GUAYAQUIL, Ecuador — Although Ecuador supplied 170 million pounds of shrimp last year to the US, out of the 719m it exported worldwide, that figure has likely peaked as producers divert their attention to feed ravenous Chinese demand, an industry consultant said.
Speaking before an audience of several hundred shrimp farmers and company representatives at the 8th Nicovita Symposium, shrimp sector consultant Gabriel Luna said he believes US demand for Ecuadorean product has likely matured.
“The US is an interesting market and it’s going to keep growing though it won’t necessarily keep growing with Ecuadorean exports. It may grow from other markets but our volume to the US I believe that our US exports have reached a limit if other conditions are maintained,” he said.
He added that: “It’s a mature market, a good market and we’re going to keep maintaining it.”
The conference occurred days before a massive earthquake struck Ecuador, which has made shrimp producers’ production projections less certain.
The changing conditions Luna referred to are a recent shift in Asian buying patterns.
He compared five years of figures in Ecuador’s three key export markets: The US, Europe and Asia.
In January of 2012, the US and Europe were roughly equal with Ecuadorean purchases with over 10m pounds each and Asian purchases lagging significantly behind with less than 5m pounds.
Since then, all three markets have increased their buys.
In January 2016, US and European consumers’ buys began approaching 15m pounds. But Asian exports had skyrocketed five-fold to over 25m pounds driven by Chinese demand for head-on shrimp.
The biggest jump occurred in 2013 as Asian countries ravaged by early mortality syndrome (EMS) swapped out local production for Ecuadorean shrimp, buying more shrimp than Ecuador’s two traditional export markets combined.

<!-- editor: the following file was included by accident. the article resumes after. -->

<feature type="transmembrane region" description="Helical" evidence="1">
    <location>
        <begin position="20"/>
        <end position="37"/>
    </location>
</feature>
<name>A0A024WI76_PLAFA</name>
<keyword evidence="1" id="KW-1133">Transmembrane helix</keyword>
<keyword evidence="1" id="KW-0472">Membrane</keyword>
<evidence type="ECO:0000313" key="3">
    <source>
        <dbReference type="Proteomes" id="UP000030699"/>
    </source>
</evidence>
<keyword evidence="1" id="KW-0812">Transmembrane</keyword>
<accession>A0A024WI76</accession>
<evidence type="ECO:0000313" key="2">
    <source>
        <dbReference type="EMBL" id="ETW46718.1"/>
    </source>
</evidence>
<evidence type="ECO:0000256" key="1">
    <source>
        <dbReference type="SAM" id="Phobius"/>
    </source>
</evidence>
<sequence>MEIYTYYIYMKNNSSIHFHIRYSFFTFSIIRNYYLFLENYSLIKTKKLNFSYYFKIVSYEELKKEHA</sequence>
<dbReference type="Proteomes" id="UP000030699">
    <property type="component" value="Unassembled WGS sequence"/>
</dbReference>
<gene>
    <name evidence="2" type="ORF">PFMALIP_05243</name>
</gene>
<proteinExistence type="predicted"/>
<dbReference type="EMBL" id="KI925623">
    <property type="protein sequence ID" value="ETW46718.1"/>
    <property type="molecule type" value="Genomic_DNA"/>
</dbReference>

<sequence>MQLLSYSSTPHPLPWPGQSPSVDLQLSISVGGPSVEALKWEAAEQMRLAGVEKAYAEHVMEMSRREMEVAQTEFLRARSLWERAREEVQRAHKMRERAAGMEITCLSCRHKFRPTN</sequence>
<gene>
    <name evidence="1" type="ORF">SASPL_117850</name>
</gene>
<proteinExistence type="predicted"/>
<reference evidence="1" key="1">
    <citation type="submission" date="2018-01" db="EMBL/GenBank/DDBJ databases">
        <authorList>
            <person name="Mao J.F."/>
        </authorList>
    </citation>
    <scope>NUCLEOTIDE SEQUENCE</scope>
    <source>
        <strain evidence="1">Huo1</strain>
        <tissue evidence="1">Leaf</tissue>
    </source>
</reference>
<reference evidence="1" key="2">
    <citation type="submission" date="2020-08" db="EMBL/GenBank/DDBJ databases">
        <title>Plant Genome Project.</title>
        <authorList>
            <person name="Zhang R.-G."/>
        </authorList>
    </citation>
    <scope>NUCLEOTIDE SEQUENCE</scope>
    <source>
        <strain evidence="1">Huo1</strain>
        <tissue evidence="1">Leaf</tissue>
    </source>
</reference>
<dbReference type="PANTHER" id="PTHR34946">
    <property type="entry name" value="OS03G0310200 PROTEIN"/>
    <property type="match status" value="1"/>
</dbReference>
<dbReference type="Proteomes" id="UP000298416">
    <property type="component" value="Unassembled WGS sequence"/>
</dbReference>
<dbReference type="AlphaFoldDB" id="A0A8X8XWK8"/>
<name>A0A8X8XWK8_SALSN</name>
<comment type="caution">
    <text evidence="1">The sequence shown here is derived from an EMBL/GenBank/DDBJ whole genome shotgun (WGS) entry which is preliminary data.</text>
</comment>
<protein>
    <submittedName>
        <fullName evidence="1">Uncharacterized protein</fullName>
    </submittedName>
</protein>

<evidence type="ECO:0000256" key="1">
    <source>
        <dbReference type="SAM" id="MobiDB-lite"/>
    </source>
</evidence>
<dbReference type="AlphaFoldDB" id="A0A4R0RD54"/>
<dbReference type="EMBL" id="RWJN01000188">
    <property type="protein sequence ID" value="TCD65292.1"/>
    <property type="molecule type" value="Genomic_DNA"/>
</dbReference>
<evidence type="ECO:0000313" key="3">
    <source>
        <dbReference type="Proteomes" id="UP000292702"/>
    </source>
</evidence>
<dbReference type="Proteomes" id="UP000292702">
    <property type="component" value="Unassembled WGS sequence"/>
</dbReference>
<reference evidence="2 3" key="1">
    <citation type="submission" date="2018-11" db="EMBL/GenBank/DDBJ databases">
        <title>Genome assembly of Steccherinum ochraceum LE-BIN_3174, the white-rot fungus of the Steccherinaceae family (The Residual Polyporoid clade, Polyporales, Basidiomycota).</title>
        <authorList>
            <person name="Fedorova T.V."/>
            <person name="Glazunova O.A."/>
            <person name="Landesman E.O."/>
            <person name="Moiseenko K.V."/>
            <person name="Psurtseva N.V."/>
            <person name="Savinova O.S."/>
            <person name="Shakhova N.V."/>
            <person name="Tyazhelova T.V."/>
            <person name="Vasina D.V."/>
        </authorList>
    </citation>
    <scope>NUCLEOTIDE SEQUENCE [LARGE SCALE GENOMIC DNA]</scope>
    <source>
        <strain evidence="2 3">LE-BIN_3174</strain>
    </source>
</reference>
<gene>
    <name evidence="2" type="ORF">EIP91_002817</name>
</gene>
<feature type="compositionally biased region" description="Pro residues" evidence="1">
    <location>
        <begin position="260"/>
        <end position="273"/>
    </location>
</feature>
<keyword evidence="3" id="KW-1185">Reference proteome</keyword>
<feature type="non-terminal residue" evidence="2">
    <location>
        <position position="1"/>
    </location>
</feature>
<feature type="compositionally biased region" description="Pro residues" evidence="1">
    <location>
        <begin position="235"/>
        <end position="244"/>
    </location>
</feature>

But the EMS effect, once believed to be temporary, now seems permanent.
“The countries have now recovered and between those that have recovered and those that have grown as Ecuador has grown, world production is at where it was before. Now there isn’t a shrimp scarcity. However, Ecuador keeps growing because we are a niche provider in China for restaurant consumption that are not going change their buying patterns,” Luna said.
Ecuadorean shrimp is increasing seen as a premium product, he added.
“There are opportunities in China that still haven’t appeared yet because China is still growing,” he said.
If there is ever a conflict between the demand among the export markets, it will likely occur between China and Europe where shrimp is sold whole as opposed to the US where the head is removed. This can happen in the run up to the Christmas season, which is followed by Chinese New Year, he said.
Overall Ecuadorean production topped 719m pounds last year and is expected to reach even higher this year.
But even as Ecuadorean farmers have their pick of markets, Luna added that the industry is eying new opportunities. Markets in Colombia and Chile are small, buying around 7m pounds compared to 370m in China, but promising, he added. And Ecuador is beginning to achieve brand recognition with its neighbors.
“Chile in their restaurants has ‘Ecuadorean shrimp’ on the menu. It says these are Ecuadorean shrimp, taste the difference,” he said.
Taiwan, which is currently served by Honduras, can also be an option for Ecuadorean producers if traditional markets run into trouble. But it comes with a quirk.